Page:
On Sunday, July 25, locals with their eyes on the sky might notice a sight that has been relatively rare over the past 15 months: planes.
That’s because the third annual Squashkosh Social and Fly-In will be bringing a handful of light aircraft — think Cessnas and Piper Cubs — to town from across the province.
“We get a lot of people from the Lower Mainland, from the island and we’ve even had people come from Kamloops for the event,” said Warwick Patterson, president of the Squamish Flying Club (SFC), which organizes the event.
Modelled after Wisconsin’s AirVenture Oshkosh, an annual air show and celebration that, pre-COVID-19 at least, attracted upwards of 600,000 aviation enthusiasts every summer, the Squashkosh is an opportunity for pilots and aviation amateurs alike to commune over a shared interest.
Patterson said the event will be limited in size, with outdoor attendance to the SFC clubhouse capped at 50 people, but he encourages anyone interested in learning more to stop by for a coffee or pastry.
“We obviously can’t welcome too many people but if you’re interested in talking with local pilots, come on out,” he said.
During the pandemic, the SFC, which marked its 50th anniversary last year, hasn’t been able to host as many of its Airport Days as usual.
Those events are open to the public to come and see pilots in action and even try their hand at the plane’s controls themselves.
Patterson said it’s something the club “wants to bring back in a big way after all this is done,” adding that since the SFC recently became a member of the Canadian Owners and Pilots Association (COPA), it now has flight insurance coverage for kids.
“We want to have a COPA for Kids Day where we take up local youth and give them their first taste of flying in a small airplane,” he said.
Squamish has a healthy aviation community, noted Patterson, with 65 club members and a demographic that tends to counter the common perception of pilots.
“There are a lot of young people learning to fly, people launching their careers, getting their commercial licences through Glacier Air. There’s a great community of pilots here,” he said. “It kind of bucks the trend. Most people think that pilots are rich, old, white dudes, but we have a lot of women and a lot of young people flying here.”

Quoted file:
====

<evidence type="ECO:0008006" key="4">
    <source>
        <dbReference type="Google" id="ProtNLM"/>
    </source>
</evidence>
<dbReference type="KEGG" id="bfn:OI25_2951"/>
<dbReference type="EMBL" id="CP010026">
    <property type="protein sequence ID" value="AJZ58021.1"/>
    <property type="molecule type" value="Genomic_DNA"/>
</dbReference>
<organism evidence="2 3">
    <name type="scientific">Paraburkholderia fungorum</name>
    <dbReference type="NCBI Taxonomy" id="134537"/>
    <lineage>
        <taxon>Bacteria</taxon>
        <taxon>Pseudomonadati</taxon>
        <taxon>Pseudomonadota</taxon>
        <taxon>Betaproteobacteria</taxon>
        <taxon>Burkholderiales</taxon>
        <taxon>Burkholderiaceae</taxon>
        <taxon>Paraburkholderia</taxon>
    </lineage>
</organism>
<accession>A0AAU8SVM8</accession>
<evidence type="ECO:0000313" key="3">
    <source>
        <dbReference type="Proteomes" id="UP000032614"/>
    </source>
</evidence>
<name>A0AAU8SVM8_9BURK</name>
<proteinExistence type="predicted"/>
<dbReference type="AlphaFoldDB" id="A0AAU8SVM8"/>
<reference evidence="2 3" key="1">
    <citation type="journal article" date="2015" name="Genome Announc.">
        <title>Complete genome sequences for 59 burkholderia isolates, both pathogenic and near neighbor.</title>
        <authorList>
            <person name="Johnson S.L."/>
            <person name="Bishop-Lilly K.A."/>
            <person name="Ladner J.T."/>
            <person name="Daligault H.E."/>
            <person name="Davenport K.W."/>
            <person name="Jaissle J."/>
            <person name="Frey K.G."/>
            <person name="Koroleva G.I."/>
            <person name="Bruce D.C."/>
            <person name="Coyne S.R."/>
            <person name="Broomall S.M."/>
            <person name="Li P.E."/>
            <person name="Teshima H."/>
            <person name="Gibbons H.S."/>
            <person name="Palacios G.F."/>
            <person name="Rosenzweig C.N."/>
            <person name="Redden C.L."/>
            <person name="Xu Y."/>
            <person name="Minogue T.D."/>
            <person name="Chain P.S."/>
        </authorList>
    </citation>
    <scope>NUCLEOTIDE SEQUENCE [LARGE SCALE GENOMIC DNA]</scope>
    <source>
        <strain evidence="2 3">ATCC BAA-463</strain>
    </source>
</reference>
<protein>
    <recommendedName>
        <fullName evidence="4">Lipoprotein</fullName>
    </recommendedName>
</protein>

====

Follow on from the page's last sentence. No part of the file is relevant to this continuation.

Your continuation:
Patterson added that you can obtain a private pilot’s licence for roughly “the cost of a snowmobile” and after about a year of training for the average aspiring pilot.
“The minimum is 45 hours,” he said. “Generally when you’re at a consistent pace, it takes maybe a year of part-time training to get your pilot’s licence. You can do it much faster if you dedicate time and resources to it. There’s a lot of studying you can do at home.”
For anyone interested in getting into flying, Patterson suggested booking a half-hour intro flight with local aviation providers like Glacier Air and Sea to Sky Air to see if you enjoy it. “Once you’ve tasted flying in a small plane and getting your hands on the controls yourself and learning that sense of responsibility and control, a lot of people get sucked into that world,” he told The Chief.
Having a pilot’s licence can also be valuable coming out of the pandemic, when travel restrictions pushed scores of aviators out of the industry looking for other work.
“In the industry as a whole, the job market slowed right down, so people who maybe weren’t as passionate about flying looked elsewhere for their career,” explained Patterson. “But there is still going to be a pilot shortage and there’s going to be huge opportunities for people who want to become a pilot.”
Squashkosh 2021 is scheduled for July 25 from 9:30 to 11:30 a.m. outside the SFC clubhouse at the Squamish Airport.